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Thursday, October 6, 2005


There is just over a month until the 2005/06 all-weather season begins and Britain's three all-weather tracks - Lingfield Park, Wolverhampton and Southwell - continue to raise the profile of what was once deemed the poor relation of British racing.

The three courses, all owned by Arena Leisure, have had £14 million invested in them over the past three years alone.

The new all-weather season runs from November 7 through to March 18, 2006, with almost £5 million in prize money and will culminate at Lingfield on Saturday, March 18, with the day's card carrying £270,000 in prize money, headlined by the £100,000 Listed betdirect.co.uk Winter Derby.

The very prestigious and valuable Littlewoods Bet Direct all-weather championships are presented at the awards' dinner that night at Lingfield.

The four trainers's awards are worth a total of £32,000, with an extra £16,000 going to their stable staff, while the four leading jockeys share £24,000. A new apprentice jockey award has been created for this season, with £6,000 to the winner and £2,000 to the second. Readers of the Racing Post vote for the all-weather Horse Of The Year.

Britain's first all-weather Group race was staged at Lingfield Park in July when the mile Group Three Ladbrokes Silver Trophy took place.

The Geoff Wragg-trained Autumn Glory prevailed by a neck in a thrilling finish from Ed Dunlop's Court Masterpiece who has since won a Group Two contest at Goodwood and the Group One Prix de la Foret at Longchamp, France, on October 1.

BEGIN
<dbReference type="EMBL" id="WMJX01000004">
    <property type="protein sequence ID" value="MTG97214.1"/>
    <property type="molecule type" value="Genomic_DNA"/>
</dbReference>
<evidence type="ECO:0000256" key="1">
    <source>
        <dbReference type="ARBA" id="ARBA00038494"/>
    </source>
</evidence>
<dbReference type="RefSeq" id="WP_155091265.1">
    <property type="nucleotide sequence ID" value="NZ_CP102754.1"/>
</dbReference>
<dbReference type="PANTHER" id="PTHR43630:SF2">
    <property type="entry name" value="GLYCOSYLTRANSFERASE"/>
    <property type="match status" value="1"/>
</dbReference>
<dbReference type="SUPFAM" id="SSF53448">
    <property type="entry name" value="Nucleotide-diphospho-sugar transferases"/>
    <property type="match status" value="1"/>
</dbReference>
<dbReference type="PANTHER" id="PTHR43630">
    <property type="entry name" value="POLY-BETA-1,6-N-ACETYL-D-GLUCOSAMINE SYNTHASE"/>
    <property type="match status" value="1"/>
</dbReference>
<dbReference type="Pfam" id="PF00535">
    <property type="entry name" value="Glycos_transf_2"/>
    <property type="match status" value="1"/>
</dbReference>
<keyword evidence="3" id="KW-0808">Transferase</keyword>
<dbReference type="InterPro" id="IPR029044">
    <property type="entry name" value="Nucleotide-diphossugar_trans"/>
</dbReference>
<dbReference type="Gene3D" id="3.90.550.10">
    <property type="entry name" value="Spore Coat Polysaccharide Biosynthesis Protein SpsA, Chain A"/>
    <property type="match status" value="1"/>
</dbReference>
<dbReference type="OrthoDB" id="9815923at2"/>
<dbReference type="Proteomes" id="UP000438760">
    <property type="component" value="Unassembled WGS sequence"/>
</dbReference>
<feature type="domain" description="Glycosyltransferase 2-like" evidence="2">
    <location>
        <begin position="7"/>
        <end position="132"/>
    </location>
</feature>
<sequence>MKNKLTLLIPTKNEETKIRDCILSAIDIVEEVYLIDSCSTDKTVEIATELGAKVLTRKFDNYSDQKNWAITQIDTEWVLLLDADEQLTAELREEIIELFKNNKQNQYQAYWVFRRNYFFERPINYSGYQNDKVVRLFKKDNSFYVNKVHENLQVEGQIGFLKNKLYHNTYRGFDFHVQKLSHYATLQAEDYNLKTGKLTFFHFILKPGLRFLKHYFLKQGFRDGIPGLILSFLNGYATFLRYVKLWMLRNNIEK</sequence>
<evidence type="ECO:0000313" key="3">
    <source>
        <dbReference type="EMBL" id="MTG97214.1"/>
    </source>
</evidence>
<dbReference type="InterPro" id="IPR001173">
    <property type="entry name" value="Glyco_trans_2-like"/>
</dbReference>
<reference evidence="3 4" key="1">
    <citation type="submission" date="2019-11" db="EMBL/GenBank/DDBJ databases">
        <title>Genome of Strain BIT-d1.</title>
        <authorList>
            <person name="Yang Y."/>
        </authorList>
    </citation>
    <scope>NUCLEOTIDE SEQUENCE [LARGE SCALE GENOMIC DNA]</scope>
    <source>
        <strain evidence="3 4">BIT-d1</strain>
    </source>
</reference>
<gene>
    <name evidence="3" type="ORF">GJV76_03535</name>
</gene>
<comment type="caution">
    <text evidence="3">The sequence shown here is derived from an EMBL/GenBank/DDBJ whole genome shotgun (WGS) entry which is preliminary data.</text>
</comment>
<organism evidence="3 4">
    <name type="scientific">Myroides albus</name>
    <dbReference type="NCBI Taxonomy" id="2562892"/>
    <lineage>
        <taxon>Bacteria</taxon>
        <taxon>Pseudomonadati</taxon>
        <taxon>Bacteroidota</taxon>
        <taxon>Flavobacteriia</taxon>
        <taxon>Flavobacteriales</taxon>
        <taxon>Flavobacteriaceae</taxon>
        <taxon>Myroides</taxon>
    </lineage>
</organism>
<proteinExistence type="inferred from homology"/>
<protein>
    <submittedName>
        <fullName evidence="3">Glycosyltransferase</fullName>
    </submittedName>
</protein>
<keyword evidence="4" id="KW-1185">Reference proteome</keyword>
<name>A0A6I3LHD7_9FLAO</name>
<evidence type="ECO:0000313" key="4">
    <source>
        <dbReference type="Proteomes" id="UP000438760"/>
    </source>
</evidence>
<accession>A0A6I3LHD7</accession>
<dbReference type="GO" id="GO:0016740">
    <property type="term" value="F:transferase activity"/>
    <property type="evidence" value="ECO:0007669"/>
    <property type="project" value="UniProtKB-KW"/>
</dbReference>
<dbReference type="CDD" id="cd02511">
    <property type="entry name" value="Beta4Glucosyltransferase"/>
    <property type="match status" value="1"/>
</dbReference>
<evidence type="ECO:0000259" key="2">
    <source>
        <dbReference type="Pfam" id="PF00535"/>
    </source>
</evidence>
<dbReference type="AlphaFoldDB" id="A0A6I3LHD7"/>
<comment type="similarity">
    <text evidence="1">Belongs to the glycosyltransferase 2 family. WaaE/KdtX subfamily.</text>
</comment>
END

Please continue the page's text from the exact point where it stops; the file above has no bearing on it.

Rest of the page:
The Ladbrokes Silver Trophy attracted five previous Group winners including Chic, subsequent winner of the Group Two Celebration Mile. Major stables represented included those of Sir Michael Stoute, Henry Cecil and Clive Brittain.

Arena's three all-weather tracks offer a programme that prepares horses for both global and domestic campaigns. The Gerard Butler-trained Jack Sullivan benefited from a race on Lingfield's Polytrack ahead of his trip early in the year to Dubai where he won two races, including the Group Three Maktoum Challenge (Round II) at the Dubai International Racing Carnival, as well as finishing fourth in the world's richest race, the Dubai World Cup.

Eccentric, one of the success stories of the last all-weather season, has shown the merits of racing on Polytrack through the winter months. Trained in north London by Andrew Reid, Eccentric was voted all-weather Horse of the Year by Racing Post readers after four Polytrack victories that culminated in the betdirect.co.uk Winter Derby and went on to win the Group Three Winter Hill Stakes at Windsor in August.
Arena Leisure is committed to staging a race programme that provides opportunities for all horses, offering the incentives of excellent prize money and being able to accommodate horses early in their careers, allowing them to progress.

The advent of Polytrack has changed the face of all-weather racing. Arena was the first operator in the world to install the much-praised surface in 2001, spending £3 million to do so at Lingfield Park, followed by Wolverhampton last year.

Polytrack is safer, more consistent and does not create the same level of kick-back associated with dirt and sand tracks. Following the tremendous success of the Polytrack surface at Arena Leisure's tracks, Kentucky's Turfway Park in the United States started racing on it on September 7 this year, something which was very well received by trainers, jockeys and the media.

Other tracks in the US are planning to follow Arena Leisure's lead and Keeneland, which installed Polytrack on a training track last year, is expected to race on the surface by September, 2006. The positive response to Polytrack in the US means that Arena Leisure's commitment to the surface could be of great significance in an increasingly global sport.